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Really? I have not heard anything to that affect, just that they are good with kids. Any dog would have to be watched, but are these worse then others? I know pugs are great and I'm sorry to all pug fans, but I just can't go there. They are not appealing to me. I thought of maybe getting a Puggle, but I thought those might be too high strung. Am I wrong?
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Old 12-14-2008, 11:58 PM
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A puggle might take after the beagle parent, beagles are more active than pugs and tend to howl. Not sure who/what dnykne is but I believe schnauzer tails and poodle tails are generally docked per the breed standard, same as boxers, miniature pinchers, rottweilers, dobermans etc - not sure of the reason although Im sure it goes way back into the history of the breed but w/ the larger breeds, those tails can become like a whip (when in motion). Personally, I think I'd wait til your 3 year old is a bit older to introduce a new puppy into the home, puppies require a ton of training and attention esp. in the beginning and tend to play-bite etc and any 3 year old may have a hard time w/ it, it might be a lot for your mom.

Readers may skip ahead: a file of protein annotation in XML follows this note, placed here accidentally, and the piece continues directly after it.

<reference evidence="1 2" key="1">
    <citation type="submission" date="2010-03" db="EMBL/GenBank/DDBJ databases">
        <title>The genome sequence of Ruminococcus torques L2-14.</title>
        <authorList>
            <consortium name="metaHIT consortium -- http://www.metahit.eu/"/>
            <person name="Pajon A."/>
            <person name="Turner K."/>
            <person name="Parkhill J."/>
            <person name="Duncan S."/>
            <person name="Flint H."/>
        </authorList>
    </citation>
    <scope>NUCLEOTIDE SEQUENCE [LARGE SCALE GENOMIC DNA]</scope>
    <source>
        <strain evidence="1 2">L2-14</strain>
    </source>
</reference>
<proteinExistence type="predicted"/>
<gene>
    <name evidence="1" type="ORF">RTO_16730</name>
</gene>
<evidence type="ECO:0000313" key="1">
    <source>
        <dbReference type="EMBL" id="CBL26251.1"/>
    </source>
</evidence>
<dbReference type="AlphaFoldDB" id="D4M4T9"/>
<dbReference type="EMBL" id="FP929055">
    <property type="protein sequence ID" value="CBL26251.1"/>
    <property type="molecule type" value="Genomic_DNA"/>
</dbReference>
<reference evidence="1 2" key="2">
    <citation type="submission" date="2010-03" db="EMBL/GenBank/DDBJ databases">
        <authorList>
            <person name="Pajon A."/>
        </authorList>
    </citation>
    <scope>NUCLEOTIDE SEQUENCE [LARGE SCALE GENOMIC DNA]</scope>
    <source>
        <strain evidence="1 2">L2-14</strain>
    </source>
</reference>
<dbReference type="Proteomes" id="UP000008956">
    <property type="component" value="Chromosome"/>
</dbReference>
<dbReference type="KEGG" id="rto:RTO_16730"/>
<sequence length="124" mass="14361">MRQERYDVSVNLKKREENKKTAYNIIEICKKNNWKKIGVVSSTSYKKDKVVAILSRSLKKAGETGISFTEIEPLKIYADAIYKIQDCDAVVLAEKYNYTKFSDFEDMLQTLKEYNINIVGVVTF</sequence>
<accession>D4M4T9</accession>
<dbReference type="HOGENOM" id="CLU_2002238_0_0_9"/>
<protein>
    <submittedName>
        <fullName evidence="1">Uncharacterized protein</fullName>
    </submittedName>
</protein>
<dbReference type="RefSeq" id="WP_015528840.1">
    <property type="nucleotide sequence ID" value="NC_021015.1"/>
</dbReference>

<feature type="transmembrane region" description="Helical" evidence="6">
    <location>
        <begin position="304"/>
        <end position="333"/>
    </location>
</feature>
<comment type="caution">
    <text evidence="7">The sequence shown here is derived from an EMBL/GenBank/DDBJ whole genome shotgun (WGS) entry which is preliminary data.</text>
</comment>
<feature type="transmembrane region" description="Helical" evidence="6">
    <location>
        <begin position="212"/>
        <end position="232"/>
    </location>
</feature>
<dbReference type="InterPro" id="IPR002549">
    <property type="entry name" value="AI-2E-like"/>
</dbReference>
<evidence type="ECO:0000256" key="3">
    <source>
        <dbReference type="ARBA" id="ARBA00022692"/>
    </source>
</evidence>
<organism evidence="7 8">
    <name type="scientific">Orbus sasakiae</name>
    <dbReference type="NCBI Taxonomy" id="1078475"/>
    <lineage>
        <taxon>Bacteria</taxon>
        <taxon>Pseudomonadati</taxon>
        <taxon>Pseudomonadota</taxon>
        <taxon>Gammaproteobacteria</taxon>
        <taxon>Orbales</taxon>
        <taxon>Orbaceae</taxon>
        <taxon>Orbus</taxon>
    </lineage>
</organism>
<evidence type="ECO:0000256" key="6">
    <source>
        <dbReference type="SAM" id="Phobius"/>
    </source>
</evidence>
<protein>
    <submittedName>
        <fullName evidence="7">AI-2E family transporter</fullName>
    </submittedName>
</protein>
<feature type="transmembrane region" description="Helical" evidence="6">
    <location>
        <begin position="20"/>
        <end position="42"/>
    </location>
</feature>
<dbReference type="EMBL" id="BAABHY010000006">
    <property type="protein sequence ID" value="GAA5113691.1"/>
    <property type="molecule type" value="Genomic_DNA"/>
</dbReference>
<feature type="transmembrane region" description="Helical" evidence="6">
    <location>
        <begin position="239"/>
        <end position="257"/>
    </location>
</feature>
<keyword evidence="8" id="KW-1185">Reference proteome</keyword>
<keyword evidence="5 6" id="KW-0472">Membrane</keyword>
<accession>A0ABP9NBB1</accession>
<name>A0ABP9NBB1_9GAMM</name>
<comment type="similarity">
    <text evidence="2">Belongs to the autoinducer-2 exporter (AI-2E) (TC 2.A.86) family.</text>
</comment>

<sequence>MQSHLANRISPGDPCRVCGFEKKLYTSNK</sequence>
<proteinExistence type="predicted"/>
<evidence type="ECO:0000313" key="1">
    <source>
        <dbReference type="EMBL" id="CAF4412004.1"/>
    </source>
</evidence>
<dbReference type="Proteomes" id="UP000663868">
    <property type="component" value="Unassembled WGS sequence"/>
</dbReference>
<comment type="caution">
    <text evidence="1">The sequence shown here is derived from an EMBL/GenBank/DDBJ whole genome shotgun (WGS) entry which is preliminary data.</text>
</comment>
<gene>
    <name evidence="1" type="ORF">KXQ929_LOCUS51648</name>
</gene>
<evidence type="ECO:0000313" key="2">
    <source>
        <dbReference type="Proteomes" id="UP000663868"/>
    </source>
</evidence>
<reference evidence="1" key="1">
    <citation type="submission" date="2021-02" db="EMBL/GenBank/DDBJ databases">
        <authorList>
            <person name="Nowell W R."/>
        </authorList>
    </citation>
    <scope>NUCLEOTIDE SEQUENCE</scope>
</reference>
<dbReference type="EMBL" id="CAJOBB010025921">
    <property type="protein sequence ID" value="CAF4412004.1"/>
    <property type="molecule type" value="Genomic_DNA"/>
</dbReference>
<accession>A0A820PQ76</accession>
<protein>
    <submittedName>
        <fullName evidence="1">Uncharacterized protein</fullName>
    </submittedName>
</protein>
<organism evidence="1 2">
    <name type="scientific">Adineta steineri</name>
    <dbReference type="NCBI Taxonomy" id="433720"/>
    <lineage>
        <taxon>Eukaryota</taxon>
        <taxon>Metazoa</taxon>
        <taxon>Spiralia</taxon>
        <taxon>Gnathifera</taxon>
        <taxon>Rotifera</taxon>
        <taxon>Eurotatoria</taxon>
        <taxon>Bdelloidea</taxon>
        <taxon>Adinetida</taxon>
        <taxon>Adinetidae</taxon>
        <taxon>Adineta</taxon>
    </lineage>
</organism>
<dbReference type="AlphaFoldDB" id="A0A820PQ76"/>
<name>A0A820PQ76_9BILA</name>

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Old 12-15-2008, 12:38 AM
11 posts, read 276,770 times
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Sorry I was typing on my phone, it was supposed to say anyone not dnykne. My bad.
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Old 12-15-2008, 06:29 AM
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I work in Pug rescue and we do not place ANY pug in ANY home where there is a child under 10.